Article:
A loan scheme set-up to offer more lending opportunities to small businesses has come off to a ‘dismal’ start after it was revealed that just 230 businesses had been helped with finance through the scheme which launched in November 2016, as reported by The Times.
A lending boost for start-ups
George Osborne, former chancellor of the Exchequer, established the scheme which gave out less than 4 million in finance during the nine-month period that it has been active.
Just 3% out of the 8100 businesses referred by Banks to alternative finance providers have used the scheme, which brings into question the viability of Osborne’s plan. On the other hand, it’s safe to say that it’s still early days which means that the best results may be around the corner.
Osborne’s plan requires 9 leading UK banks including, Royal Bank of Scotland (RBS), Lloyds, Barclays and HSBC to refer companies rejected for loans to “one of three online finance portals that refer alternative lenders to peer-to-peer platforms and independent asset finance providers.”
These above four heavyweight Banks account for 80% of loans issued to small businesses.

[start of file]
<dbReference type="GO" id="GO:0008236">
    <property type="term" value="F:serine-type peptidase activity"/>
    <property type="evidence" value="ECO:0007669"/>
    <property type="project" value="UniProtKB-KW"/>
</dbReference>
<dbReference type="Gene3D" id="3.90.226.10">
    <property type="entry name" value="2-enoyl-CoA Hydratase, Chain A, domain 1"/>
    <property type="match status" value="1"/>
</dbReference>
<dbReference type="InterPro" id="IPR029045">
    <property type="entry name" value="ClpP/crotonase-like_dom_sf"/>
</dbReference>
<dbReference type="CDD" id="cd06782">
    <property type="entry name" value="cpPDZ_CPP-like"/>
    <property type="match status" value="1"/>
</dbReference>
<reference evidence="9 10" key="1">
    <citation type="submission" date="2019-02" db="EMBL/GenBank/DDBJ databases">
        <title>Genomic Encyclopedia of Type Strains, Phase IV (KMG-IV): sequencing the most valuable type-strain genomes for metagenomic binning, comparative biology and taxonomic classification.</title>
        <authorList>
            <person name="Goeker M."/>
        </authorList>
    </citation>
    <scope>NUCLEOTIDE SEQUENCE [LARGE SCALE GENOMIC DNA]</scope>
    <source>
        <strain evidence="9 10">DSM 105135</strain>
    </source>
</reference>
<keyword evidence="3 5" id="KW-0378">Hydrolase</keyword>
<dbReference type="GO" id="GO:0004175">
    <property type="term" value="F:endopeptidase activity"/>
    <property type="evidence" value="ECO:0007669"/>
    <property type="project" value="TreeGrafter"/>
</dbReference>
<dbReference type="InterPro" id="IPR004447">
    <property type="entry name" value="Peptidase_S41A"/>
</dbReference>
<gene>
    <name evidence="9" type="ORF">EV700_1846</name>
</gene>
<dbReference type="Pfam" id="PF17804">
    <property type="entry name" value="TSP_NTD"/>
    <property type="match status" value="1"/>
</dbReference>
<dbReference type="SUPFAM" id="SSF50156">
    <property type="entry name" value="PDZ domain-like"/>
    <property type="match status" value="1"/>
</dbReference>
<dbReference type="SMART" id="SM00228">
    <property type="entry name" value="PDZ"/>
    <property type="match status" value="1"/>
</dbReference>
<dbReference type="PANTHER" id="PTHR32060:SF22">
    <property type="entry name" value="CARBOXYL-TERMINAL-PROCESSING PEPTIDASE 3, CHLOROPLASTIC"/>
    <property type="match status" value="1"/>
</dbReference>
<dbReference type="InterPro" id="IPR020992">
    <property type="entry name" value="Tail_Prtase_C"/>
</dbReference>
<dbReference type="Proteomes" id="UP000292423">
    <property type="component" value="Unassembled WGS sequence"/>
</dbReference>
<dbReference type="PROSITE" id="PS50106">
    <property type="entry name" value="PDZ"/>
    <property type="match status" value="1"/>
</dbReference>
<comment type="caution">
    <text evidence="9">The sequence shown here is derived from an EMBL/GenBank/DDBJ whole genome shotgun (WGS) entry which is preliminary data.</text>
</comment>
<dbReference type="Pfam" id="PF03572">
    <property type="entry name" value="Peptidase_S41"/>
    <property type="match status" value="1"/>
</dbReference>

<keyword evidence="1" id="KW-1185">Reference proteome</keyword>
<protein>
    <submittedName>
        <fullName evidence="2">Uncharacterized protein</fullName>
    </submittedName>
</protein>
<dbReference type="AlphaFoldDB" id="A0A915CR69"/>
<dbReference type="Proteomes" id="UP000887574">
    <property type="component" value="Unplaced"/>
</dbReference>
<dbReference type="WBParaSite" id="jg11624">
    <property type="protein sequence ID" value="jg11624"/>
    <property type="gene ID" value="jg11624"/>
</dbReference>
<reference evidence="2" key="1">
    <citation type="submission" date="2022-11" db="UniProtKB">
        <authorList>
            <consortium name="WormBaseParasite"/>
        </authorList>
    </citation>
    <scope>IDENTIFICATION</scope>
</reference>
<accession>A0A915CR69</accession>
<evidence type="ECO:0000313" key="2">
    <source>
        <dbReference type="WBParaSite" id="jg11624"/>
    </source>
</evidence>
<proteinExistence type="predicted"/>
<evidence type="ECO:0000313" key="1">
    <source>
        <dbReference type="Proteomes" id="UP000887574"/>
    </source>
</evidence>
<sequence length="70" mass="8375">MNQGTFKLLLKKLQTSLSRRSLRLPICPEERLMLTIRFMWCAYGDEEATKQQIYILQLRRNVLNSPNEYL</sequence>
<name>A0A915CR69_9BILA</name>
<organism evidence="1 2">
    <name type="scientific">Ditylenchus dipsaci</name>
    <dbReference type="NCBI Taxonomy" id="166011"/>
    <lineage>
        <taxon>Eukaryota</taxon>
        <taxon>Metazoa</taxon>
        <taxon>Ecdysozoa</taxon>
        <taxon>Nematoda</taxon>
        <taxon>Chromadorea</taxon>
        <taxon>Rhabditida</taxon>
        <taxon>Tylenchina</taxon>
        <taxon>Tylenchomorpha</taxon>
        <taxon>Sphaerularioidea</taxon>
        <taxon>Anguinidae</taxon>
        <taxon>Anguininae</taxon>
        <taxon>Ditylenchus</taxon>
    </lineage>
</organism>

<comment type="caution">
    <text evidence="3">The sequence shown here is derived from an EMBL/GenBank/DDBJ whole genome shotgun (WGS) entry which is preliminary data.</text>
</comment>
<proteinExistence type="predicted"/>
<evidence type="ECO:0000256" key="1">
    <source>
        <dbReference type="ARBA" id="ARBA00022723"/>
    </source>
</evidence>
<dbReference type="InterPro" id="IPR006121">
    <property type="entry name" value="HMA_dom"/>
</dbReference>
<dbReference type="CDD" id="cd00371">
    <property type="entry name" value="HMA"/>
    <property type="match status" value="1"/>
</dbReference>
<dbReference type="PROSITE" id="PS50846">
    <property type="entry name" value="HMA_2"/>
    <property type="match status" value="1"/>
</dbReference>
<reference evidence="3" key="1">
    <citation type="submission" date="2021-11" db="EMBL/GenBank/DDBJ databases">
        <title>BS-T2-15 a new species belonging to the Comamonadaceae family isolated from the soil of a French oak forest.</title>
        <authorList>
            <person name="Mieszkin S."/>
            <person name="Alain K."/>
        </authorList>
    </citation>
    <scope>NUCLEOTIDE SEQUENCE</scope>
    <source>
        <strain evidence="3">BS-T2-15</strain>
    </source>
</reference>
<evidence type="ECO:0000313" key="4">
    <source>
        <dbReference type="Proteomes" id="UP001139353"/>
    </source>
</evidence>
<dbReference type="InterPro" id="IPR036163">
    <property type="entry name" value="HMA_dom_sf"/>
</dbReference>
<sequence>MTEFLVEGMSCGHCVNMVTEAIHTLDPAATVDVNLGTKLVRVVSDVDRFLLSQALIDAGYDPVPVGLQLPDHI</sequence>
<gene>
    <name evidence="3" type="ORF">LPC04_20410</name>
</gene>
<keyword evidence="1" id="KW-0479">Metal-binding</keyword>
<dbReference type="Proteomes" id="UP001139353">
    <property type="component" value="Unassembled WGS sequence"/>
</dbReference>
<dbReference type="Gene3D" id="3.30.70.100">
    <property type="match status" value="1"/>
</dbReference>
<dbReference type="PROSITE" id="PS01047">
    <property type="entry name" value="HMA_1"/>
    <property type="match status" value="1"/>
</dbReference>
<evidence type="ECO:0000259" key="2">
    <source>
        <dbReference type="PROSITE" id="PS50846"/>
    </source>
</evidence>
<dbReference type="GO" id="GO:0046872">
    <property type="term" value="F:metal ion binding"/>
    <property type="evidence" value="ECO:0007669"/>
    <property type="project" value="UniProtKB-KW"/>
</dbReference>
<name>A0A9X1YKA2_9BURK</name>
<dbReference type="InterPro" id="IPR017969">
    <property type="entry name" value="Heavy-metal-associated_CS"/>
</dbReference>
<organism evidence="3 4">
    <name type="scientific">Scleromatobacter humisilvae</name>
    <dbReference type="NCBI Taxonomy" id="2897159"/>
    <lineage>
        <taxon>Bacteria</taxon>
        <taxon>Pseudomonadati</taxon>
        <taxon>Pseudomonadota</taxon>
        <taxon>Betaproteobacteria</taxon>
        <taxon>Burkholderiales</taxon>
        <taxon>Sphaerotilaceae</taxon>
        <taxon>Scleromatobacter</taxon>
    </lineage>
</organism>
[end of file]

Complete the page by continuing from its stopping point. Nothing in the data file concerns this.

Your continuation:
Stephen Barclay, economic secretary to the Treasury, told The Times: “Over 200 businesses from beauticians to forklift truck training firms have received the money they need to grow and we expect this number to increase.”
The struggle to secure finance
Small businesses can often be turned down for loans due to a number of factors:
– No proven track record
If your business is new – you’ll have no financial history which will make it harder for the Bank to approve your application.
– Cash flow
As a start-up, you’ll be required to allocate funds towards building your business from scratch. This includes purchasing resources, equipment, and software which can prove quite costly for the first year of your accounting period, meaning that cash flow will most likely be low.
– Low credit score
If you have a low personal credit score, this will hinder your chances of getting a business loan as it shows the lender that you may be too high risk. This will give the lender an indication of how much profit is made, your current business debt and the state of your financial health.
The British Business Bank estimated that around 100,000 small to medium business loans are rejected each year, showing an increasing need for a scheme such as the one introduced by Osborne.
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